Hypertonic Saline Lacks Benefit in TBI; Trial Shut Down
By Michele G. Sullivan
Elsevier Global Medical News
A randomized trial exploring the benefit of hypertonic saline resuscitation in patients with traumatic brain injury has been halted, after an interim analysis determined that the intervention was not significantly better than resuscitation with normal saline.
The National Heart, Lung and Blood Institute--the study's main federal sponsor--stopped enrollment in the trial on May 12 on the recommendation of the Data Safety and Monitoring Board, according to a statement. The statement said safety concerns did not play a role in the decision, despite a finding that patients who received hypertonic saline died earlier than those who received normal saline. Mortality rates at 28 days, however, were similar. Data from the 6-month follow-up analysis of 1,073 patients did not show any trend toward earlier death in those who received the hypertonic solutions.
The finding of no benefit was a disappointment, said Dr. Elizabeth G. Nabel, director of the NHLBI. "Improving treatment and survival of traumatic injury are critical public health problems," she said in the statement. "While these study results did not show the expected benefit of one type of treatment, other findings by the resuscitation consortium researchers--and hundreds of emergency and fire services teams they are working with--may lead to new life-saving intervention strategies."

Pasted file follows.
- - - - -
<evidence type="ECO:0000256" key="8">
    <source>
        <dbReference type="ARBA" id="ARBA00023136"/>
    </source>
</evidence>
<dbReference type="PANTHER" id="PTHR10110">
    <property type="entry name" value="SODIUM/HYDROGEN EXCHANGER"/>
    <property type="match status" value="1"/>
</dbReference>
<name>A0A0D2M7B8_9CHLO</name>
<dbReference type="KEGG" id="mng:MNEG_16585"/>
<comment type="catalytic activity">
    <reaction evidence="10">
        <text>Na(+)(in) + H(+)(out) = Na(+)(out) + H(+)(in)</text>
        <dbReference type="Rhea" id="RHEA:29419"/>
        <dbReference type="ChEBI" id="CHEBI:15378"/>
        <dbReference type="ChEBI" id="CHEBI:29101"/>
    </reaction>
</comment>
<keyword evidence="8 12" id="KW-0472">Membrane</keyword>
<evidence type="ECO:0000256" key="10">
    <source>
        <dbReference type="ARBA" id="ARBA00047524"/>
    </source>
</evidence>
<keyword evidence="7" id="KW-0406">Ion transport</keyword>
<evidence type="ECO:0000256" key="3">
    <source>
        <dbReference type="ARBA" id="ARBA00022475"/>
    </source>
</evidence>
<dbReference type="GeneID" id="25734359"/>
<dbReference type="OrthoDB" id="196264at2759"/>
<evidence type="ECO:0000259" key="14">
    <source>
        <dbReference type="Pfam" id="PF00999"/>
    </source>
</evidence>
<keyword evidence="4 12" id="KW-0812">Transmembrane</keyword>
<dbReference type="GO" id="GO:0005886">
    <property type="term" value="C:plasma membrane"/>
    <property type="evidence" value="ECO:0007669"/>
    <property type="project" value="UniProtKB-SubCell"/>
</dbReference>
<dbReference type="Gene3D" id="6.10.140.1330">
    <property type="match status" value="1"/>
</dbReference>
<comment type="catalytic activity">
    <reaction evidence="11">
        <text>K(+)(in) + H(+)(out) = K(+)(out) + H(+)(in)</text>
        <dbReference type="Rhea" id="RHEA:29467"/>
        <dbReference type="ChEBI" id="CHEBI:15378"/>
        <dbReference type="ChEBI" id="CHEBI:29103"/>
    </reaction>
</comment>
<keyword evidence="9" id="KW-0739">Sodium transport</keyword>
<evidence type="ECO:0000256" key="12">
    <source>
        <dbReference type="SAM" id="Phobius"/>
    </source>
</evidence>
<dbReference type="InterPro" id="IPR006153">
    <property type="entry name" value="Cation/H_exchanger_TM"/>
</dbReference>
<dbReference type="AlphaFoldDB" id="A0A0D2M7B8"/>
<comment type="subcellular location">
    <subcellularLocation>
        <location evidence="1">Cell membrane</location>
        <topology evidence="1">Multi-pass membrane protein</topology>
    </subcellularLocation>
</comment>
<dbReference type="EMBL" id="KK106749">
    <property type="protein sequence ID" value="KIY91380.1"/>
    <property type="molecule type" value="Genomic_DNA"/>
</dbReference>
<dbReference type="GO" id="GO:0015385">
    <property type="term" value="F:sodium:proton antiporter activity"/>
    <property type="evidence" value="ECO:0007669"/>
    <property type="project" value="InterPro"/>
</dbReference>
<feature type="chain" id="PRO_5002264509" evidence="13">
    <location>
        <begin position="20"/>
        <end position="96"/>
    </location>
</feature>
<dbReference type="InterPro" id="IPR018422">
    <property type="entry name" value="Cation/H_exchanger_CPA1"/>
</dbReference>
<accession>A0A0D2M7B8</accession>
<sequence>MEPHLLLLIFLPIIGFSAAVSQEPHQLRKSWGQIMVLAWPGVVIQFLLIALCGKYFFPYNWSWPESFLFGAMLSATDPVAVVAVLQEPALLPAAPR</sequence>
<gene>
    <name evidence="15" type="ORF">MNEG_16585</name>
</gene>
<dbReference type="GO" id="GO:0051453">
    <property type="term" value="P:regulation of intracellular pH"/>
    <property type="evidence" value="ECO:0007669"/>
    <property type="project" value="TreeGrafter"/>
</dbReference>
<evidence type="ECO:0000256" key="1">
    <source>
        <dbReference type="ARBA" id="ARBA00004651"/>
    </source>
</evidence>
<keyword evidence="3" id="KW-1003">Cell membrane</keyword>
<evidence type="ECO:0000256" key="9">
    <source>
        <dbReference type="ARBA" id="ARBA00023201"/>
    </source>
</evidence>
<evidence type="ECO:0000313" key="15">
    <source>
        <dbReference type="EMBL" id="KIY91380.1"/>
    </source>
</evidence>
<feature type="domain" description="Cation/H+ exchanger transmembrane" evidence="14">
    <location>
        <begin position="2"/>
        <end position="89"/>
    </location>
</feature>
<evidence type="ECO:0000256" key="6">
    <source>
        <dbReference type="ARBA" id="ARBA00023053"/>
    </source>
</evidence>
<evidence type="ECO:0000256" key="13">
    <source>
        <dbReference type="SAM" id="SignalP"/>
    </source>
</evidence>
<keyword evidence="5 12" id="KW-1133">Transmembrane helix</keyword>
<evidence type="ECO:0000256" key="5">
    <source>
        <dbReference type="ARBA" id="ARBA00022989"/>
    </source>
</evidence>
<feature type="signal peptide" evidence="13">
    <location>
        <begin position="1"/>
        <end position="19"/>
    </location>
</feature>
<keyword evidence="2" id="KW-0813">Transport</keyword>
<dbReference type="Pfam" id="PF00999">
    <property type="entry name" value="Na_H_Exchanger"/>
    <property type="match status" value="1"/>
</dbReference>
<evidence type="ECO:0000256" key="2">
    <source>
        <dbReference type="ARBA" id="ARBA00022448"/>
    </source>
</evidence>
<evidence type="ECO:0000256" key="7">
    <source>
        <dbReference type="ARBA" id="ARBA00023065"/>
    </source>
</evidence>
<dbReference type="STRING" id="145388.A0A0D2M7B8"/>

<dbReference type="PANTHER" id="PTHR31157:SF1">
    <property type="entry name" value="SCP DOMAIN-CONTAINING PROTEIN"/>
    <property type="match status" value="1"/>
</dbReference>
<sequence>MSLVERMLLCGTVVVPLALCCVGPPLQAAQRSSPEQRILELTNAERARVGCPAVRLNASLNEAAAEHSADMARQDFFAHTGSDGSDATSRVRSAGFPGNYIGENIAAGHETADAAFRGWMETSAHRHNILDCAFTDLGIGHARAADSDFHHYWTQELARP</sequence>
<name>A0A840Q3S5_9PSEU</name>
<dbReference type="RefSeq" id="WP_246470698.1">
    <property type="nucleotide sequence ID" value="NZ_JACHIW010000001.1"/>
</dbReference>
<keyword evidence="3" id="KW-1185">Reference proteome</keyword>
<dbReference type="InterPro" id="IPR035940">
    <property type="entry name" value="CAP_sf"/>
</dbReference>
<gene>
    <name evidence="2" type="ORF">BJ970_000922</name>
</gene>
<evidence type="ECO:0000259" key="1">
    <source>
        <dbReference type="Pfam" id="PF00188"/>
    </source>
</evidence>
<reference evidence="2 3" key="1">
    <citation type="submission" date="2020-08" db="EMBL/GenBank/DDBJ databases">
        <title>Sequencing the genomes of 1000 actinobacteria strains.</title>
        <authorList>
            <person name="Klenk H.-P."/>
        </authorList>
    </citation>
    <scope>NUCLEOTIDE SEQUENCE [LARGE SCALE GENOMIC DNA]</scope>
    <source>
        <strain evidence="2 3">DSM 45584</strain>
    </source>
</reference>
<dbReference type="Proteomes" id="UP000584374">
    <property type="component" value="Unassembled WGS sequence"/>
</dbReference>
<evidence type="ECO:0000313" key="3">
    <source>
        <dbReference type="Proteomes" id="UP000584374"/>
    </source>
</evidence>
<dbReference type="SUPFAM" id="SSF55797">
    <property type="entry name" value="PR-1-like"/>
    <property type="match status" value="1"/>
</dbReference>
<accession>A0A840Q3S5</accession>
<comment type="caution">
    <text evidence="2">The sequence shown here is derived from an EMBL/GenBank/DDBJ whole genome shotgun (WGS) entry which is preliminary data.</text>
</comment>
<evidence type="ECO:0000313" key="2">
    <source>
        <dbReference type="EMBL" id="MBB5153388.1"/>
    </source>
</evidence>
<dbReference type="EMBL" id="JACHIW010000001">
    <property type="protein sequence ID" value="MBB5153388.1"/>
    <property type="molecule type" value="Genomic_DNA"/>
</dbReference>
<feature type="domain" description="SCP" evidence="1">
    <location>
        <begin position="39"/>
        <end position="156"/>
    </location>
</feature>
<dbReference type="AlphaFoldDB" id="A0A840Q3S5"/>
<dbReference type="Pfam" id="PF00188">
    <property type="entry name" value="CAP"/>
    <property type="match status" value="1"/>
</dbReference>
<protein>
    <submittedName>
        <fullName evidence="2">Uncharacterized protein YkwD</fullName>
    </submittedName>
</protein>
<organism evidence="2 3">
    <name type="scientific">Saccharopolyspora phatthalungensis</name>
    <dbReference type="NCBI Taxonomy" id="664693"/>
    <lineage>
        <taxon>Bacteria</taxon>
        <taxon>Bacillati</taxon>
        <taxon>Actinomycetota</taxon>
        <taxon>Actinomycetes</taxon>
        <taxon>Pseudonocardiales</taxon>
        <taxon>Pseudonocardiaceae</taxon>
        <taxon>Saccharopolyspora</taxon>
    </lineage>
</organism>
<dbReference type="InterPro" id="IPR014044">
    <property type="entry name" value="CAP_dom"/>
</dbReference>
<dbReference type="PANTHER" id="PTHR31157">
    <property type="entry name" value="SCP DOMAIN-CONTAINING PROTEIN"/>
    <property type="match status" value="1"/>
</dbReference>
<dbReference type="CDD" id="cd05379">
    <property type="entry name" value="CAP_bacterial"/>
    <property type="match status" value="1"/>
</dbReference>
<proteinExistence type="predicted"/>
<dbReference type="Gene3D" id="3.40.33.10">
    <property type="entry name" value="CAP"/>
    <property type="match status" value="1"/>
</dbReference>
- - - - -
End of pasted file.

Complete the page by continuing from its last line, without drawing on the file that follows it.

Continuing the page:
The study, the largest randomized clinical trial ever conducted for severely brain injured patients, was being conducted by the Resuscitation Outcomes Consortium, a network of clinical research sites in the United States and Canada.
It randomized trauma patients with severe traumatic brain injury to one of three fluid treatment strategies for prehospital resuscitation: a single 250-mL intravenous dose of either 7.5% saline in 6% Dextran-70; 7.5% saline; or normal saline. In-hospital data collection lasted up to 28 days. Patients had neurologic outcome measurements at discharge, and at 1 and 6 months post injury.
In March, the NHLBI also stopped a parallel study examining the effect of the three solutions in patients with shock from severe bleeding. Enrollment in that trial ceased in August 2008, after an interim analysis found that more patients receiving the hypertonic solution died before reaching the hospital.
However, no significant overall mortality difference was found at 28 days. A further analysis of 545 patients confirmed these findings, but did not fully explain them, according to an NHLBI statement.
Investigators hoped the trials would support earlier studies, which suggested that resuscitation with hypertonic fluids might aid in rapid restoration of cerebral perfusion and prevent extravascular fluid sequestration, thus limiting secondary brain injury. Other data suggested that hypertonicity could decrease the activation of inflammatory cells, and reduce subsequent organ injury from ischemia-reperfusion and, possibly, nosocomial infection (www.clinicaltrials.gov; trial identifier number NCT00316004).n